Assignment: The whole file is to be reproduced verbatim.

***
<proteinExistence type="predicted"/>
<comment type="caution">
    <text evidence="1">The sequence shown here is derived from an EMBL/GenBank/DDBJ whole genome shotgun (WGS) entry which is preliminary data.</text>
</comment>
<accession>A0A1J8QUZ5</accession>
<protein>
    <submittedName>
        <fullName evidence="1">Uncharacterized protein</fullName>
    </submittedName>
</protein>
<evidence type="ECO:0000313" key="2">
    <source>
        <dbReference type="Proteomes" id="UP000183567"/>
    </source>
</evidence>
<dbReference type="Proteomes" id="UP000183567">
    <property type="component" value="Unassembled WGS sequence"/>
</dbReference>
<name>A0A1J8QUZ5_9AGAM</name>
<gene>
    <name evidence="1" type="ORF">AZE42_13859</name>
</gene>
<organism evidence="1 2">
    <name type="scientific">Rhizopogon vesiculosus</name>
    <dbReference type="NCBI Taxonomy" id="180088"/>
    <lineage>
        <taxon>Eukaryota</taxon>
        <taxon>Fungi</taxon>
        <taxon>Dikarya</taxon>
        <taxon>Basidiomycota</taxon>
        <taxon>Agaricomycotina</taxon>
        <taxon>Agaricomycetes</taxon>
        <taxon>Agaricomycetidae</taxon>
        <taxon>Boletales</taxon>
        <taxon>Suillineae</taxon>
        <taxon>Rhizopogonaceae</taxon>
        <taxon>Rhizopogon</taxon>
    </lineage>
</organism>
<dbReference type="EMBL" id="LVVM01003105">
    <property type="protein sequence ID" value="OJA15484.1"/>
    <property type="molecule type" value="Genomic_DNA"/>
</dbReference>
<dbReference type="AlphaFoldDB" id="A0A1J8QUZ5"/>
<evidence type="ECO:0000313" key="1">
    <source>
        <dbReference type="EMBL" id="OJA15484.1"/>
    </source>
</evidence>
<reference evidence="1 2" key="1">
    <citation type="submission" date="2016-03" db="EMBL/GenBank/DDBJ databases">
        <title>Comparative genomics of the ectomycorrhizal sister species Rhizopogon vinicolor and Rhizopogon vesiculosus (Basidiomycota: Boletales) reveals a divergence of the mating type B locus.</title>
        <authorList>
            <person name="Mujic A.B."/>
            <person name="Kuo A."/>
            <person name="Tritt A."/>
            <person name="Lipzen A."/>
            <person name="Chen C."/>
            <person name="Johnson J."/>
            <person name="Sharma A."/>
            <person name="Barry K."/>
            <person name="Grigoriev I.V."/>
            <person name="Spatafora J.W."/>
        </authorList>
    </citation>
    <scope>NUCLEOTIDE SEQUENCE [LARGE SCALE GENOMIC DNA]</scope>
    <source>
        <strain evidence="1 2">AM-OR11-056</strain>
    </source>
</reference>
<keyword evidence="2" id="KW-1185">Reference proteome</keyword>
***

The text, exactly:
<proteinExistence type="predicted"/>
<comment type="caution">
    <text evidence="1">The sequence shown here is derived from an EMBL/GenBank/DDBJ whole genome shotgun (WGS) entry which is preliminary data.</text>
</comment>
<accession>A0A1J8QUZ5</accession>
<protein>
    <submittedName>
        <fullName evidence="1">Uncharacterized protein</fullName>
    </submittedName>
</protein>
<evidence type="ECO:0000313" key="2">
    <source>
        <dbReference type="Proteomes" id="UP000183567"/>
    </source>
</evidence>
<dbReference type="Proteomes" id="UP000183567">
    <property type="component" value="Unassembled WGS sequence"/>
</dbReference>
<name>A0A1J8QUZ5_9AGAM</name>
<gene>
    <name evidence="1" type="ORF">AZE42_13859</name>
</gene>
<organism evidence="1 2">
    <name type="scientific">Rhizopogon vesiculosus</name>
    <dbReference type="NCBI Taxonomy" id="180088"/>
    <lineage>
        <taxon>Eukaryota</taxon>
        <taxon>Fungi</taxon>
        <taxon>Dikarya</taxon>
        <taxon>Basidiomycota</taxon>
        <taxon>Agaricomycotina</taxon>
        <taxon>Agaricomycetes</taxon>
        <taxon>Agaricomycetidae</taxon>
        <taxon>Boletales</taxon>
        <taxon>Suillineae</taxon>
        <taxon>Rhizopogonaceae</taxon>
        <taxon>Rhizopogon</taxon>
    </lineage>
</organism>
<dbReference type="EMBL" id="LVVM01003105">
    <property type="protein sequence ID" value="OJA15484.1"/>
    <property type="molecule type" value="Genomic_DNA"/>
</dbReference>
<dbReference type="AlphaFoldDB" id="A0A1J8QUZ5"/>
<evidence type="ECO:0000313" key="1">
    <source>
        <dbReference type="EMBL" id="OJA15484.1"/>
    </source>
</evidence>
<reference evidence="1 2" key="1">
    <citation type="submission" date="2016-03" db="EMBL/GenBank/DDBJ databases">
        <title>Comparative genomics of the ectomycorrhizal sister species Rhizopogon vinicolor and Rhizopogon vesiculosus (Basidiomycota: Boletales) reveals a divergence of the mating type B locus.</title>
        <authorList>
            <person name="Mujic A.B."/>
            <person name="Kuo A."/>
            <person name="Tritt A."/>
            <person name="Lipzen A."/>
            <person name="Chen C."/>
            <person name="Johnson J."/>
            <person name="Sharma A."/>
            <person name="Barry K."/>
            <person name="Grigoriev I.V."/>
            <person name="Spatafora J.W."/>
        </authorList>
    </citation>
    <scope>NUCLEOTIDE SEQUENCE [LARGE SCALE GENOMIC DNA]</scope>
    <source>
        <strain evidence="1 2">AM-OR11-056</strain>
    </source>
</reference>
<keyword evidence="2" id="KW-1185">Reference proteome</keyword>